Stan had spent summers in his early years on Pease’s Point Way in Edgartown. In adulthood, he bought the captain’s house with a widow’s walk at 101 South Water street so he and ABell could spend their summers there. They decorated it below its widow’s walk with carved black wooden whales that had been part of the Pease’s Point home of Stanley’s youth.

The South Water street house was home to the Washburns and also sometimes to more than a dozen cats. Occasionally, there would be even more than that number when a cat awaiting adoption became a temporary member of the household. One stray named Madame who had a penchant for walking near water, liked roaming down along Edgartown harbor to the summer home of Walter Cronkite, who lived a half-mile away. With patience and understanding, the famous television news anchor would carry Madame back to the Washburns. An animal lover himself, Mr. Cronkite aided Mrs. Washburn in her campaign to raise money for the Edgartown animal shelter.

Cats were not her sole interest on the Vineyard. She and Stan were Edgartown Yacht Club members and had a sailboat of their own, and they frequently flew together out of the Katama airport in their single-engine plane, The Coupon Clipper.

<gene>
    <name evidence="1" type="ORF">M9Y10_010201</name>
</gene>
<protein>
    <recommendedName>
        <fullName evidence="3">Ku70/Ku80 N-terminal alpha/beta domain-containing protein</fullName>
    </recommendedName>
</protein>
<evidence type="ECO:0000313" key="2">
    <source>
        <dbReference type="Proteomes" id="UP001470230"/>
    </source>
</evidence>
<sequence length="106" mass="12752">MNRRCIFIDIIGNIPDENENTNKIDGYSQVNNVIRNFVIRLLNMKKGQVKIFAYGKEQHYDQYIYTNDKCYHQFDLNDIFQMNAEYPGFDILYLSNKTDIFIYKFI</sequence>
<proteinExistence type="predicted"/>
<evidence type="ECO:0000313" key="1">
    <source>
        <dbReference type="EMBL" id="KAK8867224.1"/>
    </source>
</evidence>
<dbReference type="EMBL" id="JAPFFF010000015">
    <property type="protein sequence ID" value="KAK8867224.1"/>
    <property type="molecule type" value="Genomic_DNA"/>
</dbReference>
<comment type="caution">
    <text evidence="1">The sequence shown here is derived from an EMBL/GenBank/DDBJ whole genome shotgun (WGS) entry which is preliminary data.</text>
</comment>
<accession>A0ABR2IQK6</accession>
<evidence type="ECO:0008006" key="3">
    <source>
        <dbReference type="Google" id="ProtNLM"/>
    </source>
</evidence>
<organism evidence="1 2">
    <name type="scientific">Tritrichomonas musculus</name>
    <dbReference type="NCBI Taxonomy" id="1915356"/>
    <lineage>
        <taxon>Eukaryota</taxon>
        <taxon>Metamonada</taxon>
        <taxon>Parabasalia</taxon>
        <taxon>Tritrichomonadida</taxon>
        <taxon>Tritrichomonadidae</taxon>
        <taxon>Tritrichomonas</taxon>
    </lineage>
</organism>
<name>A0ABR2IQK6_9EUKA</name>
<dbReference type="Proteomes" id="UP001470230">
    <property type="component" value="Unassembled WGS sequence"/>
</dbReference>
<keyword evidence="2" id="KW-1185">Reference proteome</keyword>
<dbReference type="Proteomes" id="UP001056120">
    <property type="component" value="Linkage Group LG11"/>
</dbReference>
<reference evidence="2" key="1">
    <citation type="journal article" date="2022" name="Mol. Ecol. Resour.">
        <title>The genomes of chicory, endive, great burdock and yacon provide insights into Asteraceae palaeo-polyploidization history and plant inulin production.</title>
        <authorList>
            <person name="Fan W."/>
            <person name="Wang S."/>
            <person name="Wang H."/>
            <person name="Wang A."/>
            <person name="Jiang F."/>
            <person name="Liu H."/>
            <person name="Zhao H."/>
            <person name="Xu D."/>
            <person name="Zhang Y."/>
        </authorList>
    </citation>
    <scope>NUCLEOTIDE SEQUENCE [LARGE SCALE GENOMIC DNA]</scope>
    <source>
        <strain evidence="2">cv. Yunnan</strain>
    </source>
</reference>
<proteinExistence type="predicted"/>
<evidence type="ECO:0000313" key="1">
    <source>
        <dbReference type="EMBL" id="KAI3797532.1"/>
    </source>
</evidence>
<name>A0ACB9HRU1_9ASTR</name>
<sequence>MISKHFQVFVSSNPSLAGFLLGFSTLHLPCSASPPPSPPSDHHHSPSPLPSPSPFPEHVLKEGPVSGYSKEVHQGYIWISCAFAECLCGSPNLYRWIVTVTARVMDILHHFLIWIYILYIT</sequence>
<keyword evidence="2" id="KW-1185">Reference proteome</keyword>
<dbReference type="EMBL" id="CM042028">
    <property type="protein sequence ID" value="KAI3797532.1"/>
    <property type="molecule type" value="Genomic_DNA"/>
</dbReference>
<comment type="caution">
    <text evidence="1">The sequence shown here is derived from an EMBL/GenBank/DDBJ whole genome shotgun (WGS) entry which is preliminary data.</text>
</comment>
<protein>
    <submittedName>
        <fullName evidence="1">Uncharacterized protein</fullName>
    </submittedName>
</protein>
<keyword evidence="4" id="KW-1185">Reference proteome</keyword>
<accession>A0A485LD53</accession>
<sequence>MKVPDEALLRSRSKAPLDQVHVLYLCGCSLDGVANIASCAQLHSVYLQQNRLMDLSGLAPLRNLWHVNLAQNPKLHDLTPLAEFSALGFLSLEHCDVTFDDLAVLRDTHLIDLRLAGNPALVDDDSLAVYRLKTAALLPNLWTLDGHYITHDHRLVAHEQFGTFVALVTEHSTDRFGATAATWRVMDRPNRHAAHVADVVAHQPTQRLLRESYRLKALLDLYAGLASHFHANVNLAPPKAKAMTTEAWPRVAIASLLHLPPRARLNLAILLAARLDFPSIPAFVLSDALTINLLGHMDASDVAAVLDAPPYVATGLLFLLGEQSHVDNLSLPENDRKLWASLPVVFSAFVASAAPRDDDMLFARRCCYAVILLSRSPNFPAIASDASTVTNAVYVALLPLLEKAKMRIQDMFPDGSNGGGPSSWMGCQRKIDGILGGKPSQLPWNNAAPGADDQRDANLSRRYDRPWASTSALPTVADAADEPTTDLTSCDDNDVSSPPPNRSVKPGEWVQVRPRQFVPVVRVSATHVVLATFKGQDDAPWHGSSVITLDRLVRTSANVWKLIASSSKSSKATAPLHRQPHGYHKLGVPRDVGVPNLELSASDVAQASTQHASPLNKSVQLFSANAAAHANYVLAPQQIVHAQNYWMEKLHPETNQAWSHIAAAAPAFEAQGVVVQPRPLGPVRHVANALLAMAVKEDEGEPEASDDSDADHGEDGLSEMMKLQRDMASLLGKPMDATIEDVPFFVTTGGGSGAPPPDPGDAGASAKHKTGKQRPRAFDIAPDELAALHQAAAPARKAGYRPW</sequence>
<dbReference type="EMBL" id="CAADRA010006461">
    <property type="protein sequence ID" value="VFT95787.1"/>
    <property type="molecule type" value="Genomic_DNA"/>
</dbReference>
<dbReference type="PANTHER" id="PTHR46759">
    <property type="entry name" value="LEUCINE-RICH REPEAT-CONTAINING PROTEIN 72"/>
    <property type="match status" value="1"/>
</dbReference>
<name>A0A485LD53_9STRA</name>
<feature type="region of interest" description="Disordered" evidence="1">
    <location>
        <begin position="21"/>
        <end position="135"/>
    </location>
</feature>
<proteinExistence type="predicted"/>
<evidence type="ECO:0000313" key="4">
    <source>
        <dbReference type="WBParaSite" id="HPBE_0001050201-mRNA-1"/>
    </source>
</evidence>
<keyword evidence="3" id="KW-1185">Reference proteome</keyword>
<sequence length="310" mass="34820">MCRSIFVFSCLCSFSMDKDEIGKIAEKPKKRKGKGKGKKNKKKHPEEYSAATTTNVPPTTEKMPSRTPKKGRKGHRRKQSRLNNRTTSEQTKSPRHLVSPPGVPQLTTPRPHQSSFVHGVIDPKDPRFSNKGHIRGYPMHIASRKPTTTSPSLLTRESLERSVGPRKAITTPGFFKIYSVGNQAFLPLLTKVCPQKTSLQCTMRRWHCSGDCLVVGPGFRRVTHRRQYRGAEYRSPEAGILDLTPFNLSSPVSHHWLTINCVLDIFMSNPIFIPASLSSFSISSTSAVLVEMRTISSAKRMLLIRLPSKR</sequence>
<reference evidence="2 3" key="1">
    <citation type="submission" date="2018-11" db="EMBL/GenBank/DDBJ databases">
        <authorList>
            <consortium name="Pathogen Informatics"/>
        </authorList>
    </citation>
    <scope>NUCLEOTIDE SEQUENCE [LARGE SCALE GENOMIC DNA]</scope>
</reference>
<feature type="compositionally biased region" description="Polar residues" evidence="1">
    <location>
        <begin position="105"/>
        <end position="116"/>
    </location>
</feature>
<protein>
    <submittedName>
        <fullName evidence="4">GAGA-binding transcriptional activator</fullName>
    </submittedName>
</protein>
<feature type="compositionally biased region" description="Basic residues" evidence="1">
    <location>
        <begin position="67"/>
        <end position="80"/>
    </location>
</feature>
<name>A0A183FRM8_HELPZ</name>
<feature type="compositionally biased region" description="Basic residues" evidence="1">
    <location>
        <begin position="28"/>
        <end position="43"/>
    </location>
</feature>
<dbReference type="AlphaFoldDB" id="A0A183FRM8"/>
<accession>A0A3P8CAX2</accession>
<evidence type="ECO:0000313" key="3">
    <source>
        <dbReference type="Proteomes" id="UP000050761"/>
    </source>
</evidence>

When summer ended, and it was time to return to the Washburns’ New York apartment near the United Nations, the many Washburn pet cats and adoptees would be put in their carrying cases and set in the back of a Barnes Moving and Storage Truck. A settee and an Oriental rug were also put into the truck to provide comfort for the Washburns, who always stayed with their menagerie during the end-of-season journey.

“We called it the Cat Lift,” Trip Barnes recalled, adding that the trips were delightful ones, with ABell and Stan supplying entertaining conversation as well as picnic lunches for the drivers. “And there wasn’t too much meowing,” he added.

Stanley Washburn died in 2005 and for some time ABell Washburn continued to come to the Vineyard. In recent years, she and her one cat, Sally, a black-and-white rescue, remained in New York at her apartment above the East River. In 2010, Mrs. Washburn made her last trip to the Vineyard and the South Water street house was sold.

She is survived by two nephews, Tyler Leinbach of Norfolk, Va., and Thomas Leinbach of Staten Island, N.Y., and their respective families; and by a stepdaughter, Nancy Wyles of Sydney, Australia, and a stepson, Stanley Washburn 3rd. of Eugene, Ore., and their respective families.

A memorial service will be held Saturday, Sept. 9 at 11 a.m. at Christ United Methodist Church, 524 Park ave., New York, where Mrs. Washburn was a member.

In lieu of flowers, contributions in her memory may be made to P.A.W.S., P.O. Box 1636, Edgartown 02539; BARC, 253 Wythe ave., Brooklyn, N.Y. 11211, NYSAVE, P.O. Box 140486, Staten Island, N.Y. 10314; Alley Cat Allies, 7920 Norfolk ave., Suite 600, Bethesda, MD 20814-4525 or Animal Medical Center, Development Office, 510 East 62d st., New York, N.Y. 10065.